I think it's best to start with explaining what the VIX actually is, because I think afterwards it will be clear(er) why indices like that don't exist for everything you ask for (or are not usually used).
The VIX index is theoretically the square root of the variance swap strike and computed via SPX options that are listed for trading on the Cboe. Once you understand that VIX is akin to Variance swaps, you will probably realise it makes little sense to talk about a VIX for real estate or cash.
For credit, interest rates and commodities, it helps to look at how the fair value of a variance swaps is computed as the integral of weighted prices of out-of-the-money options over all strikes. One obvious problem here is that options markets are composed of a discrete set of option prices for a given maturity. Due to these practical difficulties in replicating the actual log payout across strikes, the market for equity index varswaps usually trades at a basis to the replicating portfolio. SPX however is very liquid and has a huge range of strikes.
Credit, and interest rates are a completely different beast. This article by ANTONIO MELE AND YOSHIKI OBAYASHI offers a concise explanation why variance swaps are more complex in the FI world. For example, you can have yield vol, as well as price vol. The MOVE index measure yield vol computed computed with the following weights: 20% 2-Yr, 20% 5-Yr, 40% 10-Yr and 20% 30-Yr. Supposedly 10-Yr is overweight as it is the benchmark maturity for OTC options (based on volume estimates at the time of creation). TYVIX measured price vol (which is a lot less common).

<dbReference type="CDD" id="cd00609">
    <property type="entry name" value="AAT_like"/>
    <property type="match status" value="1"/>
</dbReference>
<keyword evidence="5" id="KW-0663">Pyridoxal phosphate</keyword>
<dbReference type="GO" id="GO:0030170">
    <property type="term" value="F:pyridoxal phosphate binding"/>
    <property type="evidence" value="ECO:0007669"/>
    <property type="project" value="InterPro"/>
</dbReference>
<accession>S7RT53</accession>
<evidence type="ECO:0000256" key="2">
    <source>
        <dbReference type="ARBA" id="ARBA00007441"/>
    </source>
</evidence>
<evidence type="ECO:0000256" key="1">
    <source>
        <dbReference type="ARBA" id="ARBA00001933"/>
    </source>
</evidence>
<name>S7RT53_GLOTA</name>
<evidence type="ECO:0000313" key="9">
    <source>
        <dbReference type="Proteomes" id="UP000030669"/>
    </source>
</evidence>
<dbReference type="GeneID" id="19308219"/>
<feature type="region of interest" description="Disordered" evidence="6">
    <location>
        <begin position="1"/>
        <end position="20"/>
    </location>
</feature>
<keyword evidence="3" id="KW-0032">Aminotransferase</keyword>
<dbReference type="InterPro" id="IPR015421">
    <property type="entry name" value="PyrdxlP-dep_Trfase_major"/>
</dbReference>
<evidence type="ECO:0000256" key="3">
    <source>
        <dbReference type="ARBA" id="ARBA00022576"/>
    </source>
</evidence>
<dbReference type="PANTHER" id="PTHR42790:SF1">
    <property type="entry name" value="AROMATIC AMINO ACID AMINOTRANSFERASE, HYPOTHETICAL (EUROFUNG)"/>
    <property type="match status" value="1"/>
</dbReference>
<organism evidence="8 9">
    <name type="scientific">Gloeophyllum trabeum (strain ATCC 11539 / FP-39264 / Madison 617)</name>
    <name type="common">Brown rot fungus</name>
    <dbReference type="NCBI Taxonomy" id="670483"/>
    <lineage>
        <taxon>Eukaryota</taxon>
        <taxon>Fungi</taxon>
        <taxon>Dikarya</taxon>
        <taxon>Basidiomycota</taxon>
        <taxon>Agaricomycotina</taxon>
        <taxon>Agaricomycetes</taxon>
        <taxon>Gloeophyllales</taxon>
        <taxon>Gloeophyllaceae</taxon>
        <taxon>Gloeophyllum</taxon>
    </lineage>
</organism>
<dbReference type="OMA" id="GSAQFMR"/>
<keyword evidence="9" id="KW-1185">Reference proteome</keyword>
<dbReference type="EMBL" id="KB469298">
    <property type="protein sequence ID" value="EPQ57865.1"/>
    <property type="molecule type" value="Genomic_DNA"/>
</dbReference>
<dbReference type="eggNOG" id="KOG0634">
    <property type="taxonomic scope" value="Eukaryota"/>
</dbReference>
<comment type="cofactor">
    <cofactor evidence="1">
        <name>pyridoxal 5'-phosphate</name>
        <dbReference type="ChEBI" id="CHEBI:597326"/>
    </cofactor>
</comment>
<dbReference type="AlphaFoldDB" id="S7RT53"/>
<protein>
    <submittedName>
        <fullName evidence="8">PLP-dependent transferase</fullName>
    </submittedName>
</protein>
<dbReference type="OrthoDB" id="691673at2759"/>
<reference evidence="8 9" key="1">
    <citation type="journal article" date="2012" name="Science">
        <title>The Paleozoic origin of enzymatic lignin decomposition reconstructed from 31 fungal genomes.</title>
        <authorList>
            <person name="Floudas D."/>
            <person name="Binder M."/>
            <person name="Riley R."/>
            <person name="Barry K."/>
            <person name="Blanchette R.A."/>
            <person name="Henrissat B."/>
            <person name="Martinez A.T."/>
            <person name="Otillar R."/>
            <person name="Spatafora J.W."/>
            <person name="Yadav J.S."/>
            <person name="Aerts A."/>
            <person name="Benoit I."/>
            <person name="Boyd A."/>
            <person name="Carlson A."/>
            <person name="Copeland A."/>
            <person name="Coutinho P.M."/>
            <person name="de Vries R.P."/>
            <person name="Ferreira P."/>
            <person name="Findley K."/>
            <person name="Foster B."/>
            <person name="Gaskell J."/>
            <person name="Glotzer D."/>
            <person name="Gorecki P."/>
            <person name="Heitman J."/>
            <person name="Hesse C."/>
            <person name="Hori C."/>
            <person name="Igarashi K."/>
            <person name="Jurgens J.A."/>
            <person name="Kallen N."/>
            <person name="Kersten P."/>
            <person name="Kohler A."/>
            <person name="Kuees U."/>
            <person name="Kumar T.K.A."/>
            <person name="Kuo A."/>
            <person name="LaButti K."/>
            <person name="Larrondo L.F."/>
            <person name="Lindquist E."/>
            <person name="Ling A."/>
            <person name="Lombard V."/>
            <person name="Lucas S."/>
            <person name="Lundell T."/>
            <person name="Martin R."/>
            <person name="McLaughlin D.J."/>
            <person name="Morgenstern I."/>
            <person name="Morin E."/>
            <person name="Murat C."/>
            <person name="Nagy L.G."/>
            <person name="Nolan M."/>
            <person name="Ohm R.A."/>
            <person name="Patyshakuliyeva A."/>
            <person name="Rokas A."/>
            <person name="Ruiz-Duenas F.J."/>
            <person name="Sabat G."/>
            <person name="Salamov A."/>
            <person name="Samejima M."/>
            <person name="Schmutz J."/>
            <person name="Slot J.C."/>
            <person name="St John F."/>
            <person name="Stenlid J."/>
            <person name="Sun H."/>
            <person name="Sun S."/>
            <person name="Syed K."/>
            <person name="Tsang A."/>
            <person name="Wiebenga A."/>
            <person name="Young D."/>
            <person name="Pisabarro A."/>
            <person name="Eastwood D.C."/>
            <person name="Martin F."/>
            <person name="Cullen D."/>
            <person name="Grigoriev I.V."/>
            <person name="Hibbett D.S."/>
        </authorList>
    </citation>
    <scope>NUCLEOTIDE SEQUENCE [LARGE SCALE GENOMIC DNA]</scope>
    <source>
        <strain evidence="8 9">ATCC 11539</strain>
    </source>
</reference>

FX, for example, is generally quoted in IVOL. So in FX, with a well defined vol surface there is usually little need for VIX type computations. You can look at this answer to see that VIX is not very different from a "simple" 1m ATM vol (in value, not in how it is computed). Below is a comparison, where the 1m ATM vol comes from a vol surface.
In my opinion, before you try to simply find stuff that is "similar" to VIX, I think it may be best to ask yourself first why you would want that? VIX is marketed by the CBOE as the market’s expectation of future volatility. However, neither IVOL, nor the (square root of the) fair strike of a variance swap are truly expectations of realized volatility. Wikipedia's VIX page shows that the VIX has virtually the same predictive power as past volatility alone.
If you simply want to measure "uncertainty", it is completely sufficient to look at ATM IVOL (as shown in the chart above).
That said, the CME is building CVOL (Scroll down to see a short video). This indices exist for all sorts of asset classes (also in the link).